Boko Haram’s Female Suicide Bombers Terrorize Nigeria
Over the weekend, Boko Haram attacked the village of Dalori, only three kilometers away from Maiduguri, the Borno State capital and the headquarters of Nigerian military forces in the fight against the jihadist insurgency. According to the New York Times, citing Nigerian official sources, at least sixty-five were killed, and women and children were kidnapped. Boko Haram’s actions at Dalori constituted a complex attack that included armed fighters, some wearing military uniforms and female suicide bombers. Nearby, Boko Haram raided a camp for internally displaced persons.
Disturbingly, Boko Haram fighters occupied the village for several hours. They may have fought off one attempt by the Nigerian army to retake the village, and only left when the military returned with heavier weapons. In any event, why did it take so long for properly equipped military units to arrive?
Boko Haram tactics in Dalori recall those it used before the pre-March 2015 Nigerian military surge against it, but now combined with the more extensive use of female suicide bombers. There are also differences. Abubakar Shekau, the public face of the Boko Haram insurgency in the past, remains absent. While everybody assumes the Dalori attack was executed by Boko Haram, nobody has claimed responsibility for it, yet.
A few days before the Dalori attack, the Nigerian military announced the reinstatement of Major General Ahmadu Mohammed. The former commander of the 7th Division, responsible for leading the fight against Boko Haram, he had been retired in the aftermath of mutinies by units under his command and credible accusations by Amnesty International of human rights abuses. A military spokesman is quoted in the Nigerian media as saying, “The allegations made by Amnesty International remain allegations unless they are proven beyond any reasonable doubt. Nobody can be charged with allegations and if there is any proof, then the relevant authority will investigate.” The military spokesman said that Ahmadu Mohammed’s reinstatement was among that of three thousand previously dismissed military personnel on the basis that they could not be found guilty beyond a reasonable doubt.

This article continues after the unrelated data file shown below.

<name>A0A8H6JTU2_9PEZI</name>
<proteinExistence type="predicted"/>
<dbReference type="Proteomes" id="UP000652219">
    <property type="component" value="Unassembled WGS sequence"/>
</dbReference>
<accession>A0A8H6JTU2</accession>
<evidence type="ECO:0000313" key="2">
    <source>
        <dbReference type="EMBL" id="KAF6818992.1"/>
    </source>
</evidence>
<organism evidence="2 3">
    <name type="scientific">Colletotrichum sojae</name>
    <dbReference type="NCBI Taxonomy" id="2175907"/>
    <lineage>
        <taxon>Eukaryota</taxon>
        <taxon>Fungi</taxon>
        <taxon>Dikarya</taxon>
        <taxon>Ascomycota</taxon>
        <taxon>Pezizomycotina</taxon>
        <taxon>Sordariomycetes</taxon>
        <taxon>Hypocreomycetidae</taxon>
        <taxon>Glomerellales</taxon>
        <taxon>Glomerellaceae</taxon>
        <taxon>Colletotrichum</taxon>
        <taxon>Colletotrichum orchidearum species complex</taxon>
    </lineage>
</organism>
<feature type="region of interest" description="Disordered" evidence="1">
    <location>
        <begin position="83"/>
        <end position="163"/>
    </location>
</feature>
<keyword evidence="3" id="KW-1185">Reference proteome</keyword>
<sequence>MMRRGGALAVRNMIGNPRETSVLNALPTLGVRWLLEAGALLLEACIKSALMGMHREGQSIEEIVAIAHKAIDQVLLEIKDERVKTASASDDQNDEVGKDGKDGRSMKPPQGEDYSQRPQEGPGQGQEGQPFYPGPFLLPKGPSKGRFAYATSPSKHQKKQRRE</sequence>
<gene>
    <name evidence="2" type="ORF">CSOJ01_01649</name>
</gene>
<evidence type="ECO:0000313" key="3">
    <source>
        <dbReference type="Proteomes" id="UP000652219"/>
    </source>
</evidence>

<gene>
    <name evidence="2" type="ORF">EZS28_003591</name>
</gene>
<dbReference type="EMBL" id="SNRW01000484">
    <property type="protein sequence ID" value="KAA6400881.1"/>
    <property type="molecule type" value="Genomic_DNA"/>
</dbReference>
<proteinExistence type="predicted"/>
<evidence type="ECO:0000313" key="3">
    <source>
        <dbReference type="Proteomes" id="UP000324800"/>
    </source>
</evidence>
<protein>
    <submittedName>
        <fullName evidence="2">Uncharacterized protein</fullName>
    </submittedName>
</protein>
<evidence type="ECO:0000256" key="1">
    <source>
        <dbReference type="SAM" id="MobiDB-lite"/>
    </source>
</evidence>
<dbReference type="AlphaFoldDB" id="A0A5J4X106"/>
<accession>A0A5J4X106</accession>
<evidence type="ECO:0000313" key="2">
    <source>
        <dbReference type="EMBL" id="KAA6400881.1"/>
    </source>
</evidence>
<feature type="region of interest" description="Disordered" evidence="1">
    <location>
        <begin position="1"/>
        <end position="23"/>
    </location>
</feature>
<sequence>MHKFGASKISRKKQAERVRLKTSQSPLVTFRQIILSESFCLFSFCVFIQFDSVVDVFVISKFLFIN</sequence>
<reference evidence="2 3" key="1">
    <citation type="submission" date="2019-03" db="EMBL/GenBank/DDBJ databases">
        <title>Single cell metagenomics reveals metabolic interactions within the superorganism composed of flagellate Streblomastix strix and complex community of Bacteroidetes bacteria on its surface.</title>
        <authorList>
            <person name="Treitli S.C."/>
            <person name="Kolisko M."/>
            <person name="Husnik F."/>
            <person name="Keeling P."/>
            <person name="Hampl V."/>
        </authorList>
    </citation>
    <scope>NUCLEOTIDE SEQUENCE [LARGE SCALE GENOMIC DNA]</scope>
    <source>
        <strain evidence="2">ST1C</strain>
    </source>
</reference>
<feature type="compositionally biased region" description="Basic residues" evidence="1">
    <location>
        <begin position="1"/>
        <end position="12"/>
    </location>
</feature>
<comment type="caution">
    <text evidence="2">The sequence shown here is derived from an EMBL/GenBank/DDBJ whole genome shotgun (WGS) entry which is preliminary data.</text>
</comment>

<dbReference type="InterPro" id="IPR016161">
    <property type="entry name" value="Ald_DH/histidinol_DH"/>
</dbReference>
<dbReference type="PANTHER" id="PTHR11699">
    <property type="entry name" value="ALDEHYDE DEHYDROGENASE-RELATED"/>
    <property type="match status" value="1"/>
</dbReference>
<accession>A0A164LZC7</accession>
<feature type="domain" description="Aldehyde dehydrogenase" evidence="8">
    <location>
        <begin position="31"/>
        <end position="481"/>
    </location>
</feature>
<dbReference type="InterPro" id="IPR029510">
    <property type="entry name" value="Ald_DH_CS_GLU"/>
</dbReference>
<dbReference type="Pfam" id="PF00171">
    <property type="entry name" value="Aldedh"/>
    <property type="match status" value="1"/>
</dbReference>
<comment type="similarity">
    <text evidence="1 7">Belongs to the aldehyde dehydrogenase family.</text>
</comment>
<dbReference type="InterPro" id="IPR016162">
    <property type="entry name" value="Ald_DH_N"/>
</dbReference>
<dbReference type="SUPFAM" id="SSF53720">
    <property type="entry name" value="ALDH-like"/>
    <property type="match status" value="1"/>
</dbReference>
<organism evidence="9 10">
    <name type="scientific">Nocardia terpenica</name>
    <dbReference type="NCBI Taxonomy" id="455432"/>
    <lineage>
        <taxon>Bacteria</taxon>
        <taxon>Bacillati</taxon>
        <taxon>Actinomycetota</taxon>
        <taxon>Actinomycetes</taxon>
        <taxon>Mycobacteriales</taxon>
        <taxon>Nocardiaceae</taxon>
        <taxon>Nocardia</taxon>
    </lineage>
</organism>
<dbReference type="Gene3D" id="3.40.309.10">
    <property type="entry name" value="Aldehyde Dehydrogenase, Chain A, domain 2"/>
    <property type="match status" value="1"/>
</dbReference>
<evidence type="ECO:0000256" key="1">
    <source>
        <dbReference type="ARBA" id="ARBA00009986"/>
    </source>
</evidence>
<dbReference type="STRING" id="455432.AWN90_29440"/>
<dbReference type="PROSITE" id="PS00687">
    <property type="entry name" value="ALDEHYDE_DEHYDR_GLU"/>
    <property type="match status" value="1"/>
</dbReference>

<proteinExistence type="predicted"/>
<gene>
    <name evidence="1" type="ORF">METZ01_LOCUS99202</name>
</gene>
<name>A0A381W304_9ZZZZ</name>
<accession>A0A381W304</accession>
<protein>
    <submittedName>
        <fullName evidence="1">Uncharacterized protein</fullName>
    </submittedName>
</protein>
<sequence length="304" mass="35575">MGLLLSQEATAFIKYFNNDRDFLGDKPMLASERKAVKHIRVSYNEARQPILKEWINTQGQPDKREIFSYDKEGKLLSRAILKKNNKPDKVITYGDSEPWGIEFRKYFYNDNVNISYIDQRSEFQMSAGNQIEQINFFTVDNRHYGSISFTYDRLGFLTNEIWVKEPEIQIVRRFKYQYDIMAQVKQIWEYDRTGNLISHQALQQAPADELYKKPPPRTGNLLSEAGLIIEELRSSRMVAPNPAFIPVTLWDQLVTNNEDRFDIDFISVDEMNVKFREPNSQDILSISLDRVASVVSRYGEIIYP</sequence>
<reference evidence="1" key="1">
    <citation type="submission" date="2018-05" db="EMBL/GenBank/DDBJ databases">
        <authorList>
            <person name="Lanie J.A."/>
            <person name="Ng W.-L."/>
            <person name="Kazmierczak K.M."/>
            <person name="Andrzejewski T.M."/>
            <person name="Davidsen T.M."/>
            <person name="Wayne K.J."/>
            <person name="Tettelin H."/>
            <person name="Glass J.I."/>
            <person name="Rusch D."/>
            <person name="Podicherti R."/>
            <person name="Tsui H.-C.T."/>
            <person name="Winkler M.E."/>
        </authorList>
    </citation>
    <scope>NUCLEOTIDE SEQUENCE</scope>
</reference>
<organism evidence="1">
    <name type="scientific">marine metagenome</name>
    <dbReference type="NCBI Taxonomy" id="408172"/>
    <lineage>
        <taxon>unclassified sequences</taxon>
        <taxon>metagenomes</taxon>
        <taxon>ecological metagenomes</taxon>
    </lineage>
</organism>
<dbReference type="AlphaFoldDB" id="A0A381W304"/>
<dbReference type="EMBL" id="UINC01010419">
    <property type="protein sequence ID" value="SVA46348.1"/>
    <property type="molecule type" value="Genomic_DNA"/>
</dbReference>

U.S. law requires that military assistance to another country be suspended if there are credible accusations of security service or military human rights violations unless or until there is a host-country investigation and appropriate steps are taken. Amnesty International is highly credible; it is unclear how credible or thorough the Nigerian military investigations were. If Dalori is a sign of a reinvigorated Boko Haram, there are likely to be calls for greater U.S. military assistance. The reinstatement of Ahmadu Mohammed absent an official investigation of the Amnesty International charges will make that difficult.
John Campbell is the Ralph Bunche Senior Fellow for Africa Policy Studies at the Council on Foreign Relations. This article first appeared in Africa in Transition.
Image: Flickr/Surian Soosay.